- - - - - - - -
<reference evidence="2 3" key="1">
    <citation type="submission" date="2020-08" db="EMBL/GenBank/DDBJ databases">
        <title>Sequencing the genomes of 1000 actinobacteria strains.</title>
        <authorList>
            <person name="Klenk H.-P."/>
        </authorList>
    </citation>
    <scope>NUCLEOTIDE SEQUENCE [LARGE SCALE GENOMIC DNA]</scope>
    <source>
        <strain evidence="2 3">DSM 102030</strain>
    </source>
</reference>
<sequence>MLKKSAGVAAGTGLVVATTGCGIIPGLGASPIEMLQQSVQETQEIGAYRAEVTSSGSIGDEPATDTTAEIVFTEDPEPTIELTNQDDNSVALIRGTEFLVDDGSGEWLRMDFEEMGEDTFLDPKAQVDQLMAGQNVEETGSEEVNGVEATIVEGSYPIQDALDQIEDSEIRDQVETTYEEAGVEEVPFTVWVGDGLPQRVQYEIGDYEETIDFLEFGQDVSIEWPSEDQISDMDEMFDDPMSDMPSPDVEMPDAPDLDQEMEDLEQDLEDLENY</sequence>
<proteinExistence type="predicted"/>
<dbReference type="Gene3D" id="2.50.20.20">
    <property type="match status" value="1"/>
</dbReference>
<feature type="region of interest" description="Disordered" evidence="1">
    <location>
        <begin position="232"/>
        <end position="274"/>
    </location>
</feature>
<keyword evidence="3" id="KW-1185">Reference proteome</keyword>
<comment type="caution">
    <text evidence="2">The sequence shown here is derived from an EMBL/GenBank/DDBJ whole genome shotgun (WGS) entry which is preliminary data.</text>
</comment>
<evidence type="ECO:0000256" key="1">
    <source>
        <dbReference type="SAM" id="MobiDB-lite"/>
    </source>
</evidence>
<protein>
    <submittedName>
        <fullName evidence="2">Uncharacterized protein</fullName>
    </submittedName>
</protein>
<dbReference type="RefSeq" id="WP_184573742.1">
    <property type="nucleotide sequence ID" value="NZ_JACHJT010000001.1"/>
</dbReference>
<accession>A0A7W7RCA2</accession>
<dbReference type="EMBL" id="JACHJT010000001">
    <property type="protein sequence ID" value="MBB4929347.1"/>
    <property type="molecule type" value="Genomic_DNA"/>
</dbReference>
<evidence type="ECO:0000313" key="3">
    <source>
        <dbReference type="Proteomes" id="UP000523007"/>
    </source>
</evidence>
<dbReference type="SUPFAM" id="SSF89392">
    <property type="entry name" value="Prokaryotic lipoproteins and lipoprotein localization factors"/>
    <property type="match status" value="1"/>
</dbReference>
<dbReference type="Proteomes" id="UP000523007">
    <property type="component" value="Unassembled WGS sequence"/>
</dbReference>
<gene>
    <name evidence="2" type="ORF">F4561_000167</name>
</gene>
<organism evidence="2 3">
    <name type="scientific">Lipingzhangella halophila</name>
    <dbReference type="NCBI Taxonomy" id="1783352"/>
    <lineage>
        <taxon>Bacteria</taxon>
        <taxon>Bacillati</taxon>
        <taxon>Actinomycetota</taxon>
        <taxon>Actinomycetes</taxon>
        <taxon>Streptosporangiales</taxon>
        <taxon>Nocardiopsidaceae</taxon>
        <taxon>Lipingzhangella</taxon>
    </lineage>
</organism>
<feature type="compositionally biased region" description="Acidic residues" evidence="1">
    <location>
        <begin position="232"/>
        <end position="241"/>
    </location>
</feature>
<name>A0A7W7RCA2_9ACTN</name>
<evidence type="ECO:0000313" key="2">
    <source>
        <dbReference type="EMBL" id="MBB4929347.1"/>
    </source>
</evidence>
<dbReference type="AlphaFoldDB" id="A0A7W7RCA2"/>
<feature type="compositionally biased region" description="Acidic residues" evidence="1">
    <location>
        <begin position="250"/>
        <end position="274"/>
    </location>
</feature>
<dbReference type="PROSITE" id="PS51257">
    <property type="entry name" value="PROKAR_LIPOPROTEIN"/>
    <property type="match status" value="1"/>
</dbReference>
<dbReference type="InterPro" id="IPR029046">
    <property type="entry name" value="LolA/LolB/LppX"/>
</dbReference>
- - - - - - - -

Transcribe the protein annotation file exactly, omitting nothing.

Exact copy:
<reference evidence="2 3" key="1">
    <citation type="submission" date="2020-08" db="EMBL/GenBank/DDBJ databases">
        <title>Sequencing the genomes of 1000 actinobacteria strains.</title>
        <authorList>
            <person name="Klenk H.-P."/>
        </authorList>
    </citation>
    <scope>NUCLEOTIDE SEQUENCE [LARGE SCALE GENOMIC DNA]</scope>
    <source>
        <strain evidence="2 3">DSM 102030</strain>
    </source>
</reference>
<sequence>MLKKSAGVAAGTGLVVATTGCGIIPGLGASPIEMLQQSVQETQEIGAYRAEVTSSGSIGDEPATDTTAEIVFTEDPEPTIELTNQDDNSVALIRGTEFLVDDGSGEWLRMDFEEMGEDTFLDPKAQVDQLMAGQNVEETGSEEVNGVEATIVEGSYPIQDALDQIEDSEIRDQVETTYEEAGVEEVPFTVWVGDGLPQRVQYEIGDYEETIDFLEFGQDVSIEWPSEDQISDMDEMFDDPMSDMPSPDVEMPDAPDLDQEMEDLEQDLEDLENY</sequence>
<proteinExistence type="predicted"/>
<dbReference type="Gene3D" id="2.50.20.20">
    <property type="match status" value="1"/>
</dbReference>
<feature type="region of interest" description="Disordered" evidence="1">
    <location>
        <begin position="232"/>
        <end position="274"/>
    </location>
</feature>
<keyword evidence="3" id="KW-1185">Reference proteome</keyword>
<comment type="caution">
    <text evidence="2">The sequence shown here is derived from an EMBL/GenBank/DDBJ whole genome shotgun (WGS) entry which is preliminary data.</text>
</comment>
<evidence type="ECO:0000256" key="1">
    <source>
        <dbReference type="SAM" id="MobiDB-lite"/>
    </source>
</evidence>
<protein>
    <submittedName>
        <fullName evidence="2">Uncharacterized protein</fullName>
    </submittedName>
</protein>
<dbReference type="RefSeq" id="WP_184573742.1">
    <property type="nucleotide sequence ID" value="NZ_JACHJT010000001.1"/>
</dbReference>
<accession>A0A7W7RCA2</accession>
<dbReference type="EMBL" id="JACHJT010000001">
    <property type="protein sequence ID" value="MBB4929347.1"/>
    <property type="molecule type" value="Genomic_DNA"/>
</dbReference>
<evidence type="ECO:0000313" key="3">
    <source>
        <dbReference type="Proteomes" id="UP000523007"/>
    </source>
</evidence>
<dbReference type="SUPFAM" id="SSF89392">
    <property type="entry name" value="Prokaryotic lipoproteins and lipoprotein localization factors"/>
    <property type="match status" value="1"/>
</dbReference>
<dbReference type="Proteomes" id="UP000523007">
    <property type="component" value="Unassembled WGS sequence"/>
</dbReference>
<gene>
    <name evidence="2" type="ORF">F4561_000167</name>
</gene>
<organism evidence="2 3">
    <name type="scientific">Lipingzhangella halophila</name>
    <dbReference type="NCBI Taxonomy" id="1783352"/>
    <lineage>
        <taxon>Bacteria</taxon>
        <taxon>Bacillati</taxon>
        <taxon>Actinomycetota</taxon>
        <taxon>Actinomycetes</taxon>
        <taxon>Streptosporangiales</taxon>
        <taxon>Nocardiopsidaceae</taxon>
        <taxon>Lipingzhangella</taxon>
    </lineage>
</organism>
<feature type="compositionally biased region" description="Acidic residues" evidence="1">
    <location>
        <begin position="232"/>
        <end position="241"/>
    </location>
</feature>
<name>A0A7W7RCA2_9ACTN</name>
<evidence type="ECO:0000313" key="2">
    <source>
        <dbReference type="EMBL" id="MBB4929347.1"/>
    </source>
</evidence>
<dbReference type="AlphaFoldDB" id="A0A7W7RCA2"/>
<feature type="compositionally biased region" description="Acidic residues" evidence="1">
    <location>
        <begin position="250"/>
        <end position="274"/>
    </location>
</feature>
<dbReference type="PROSITE" id="PS51257">
    <property type="entry name" value="PROKAR_LIPOPROTEIN"/>
    <property type="match status" value="1"/>
</dbReference>
<dbReference type="InterPro" id="IPR029046">
    <property type="entry name" value="LolA/LolB/LppX"/>
</dbReference>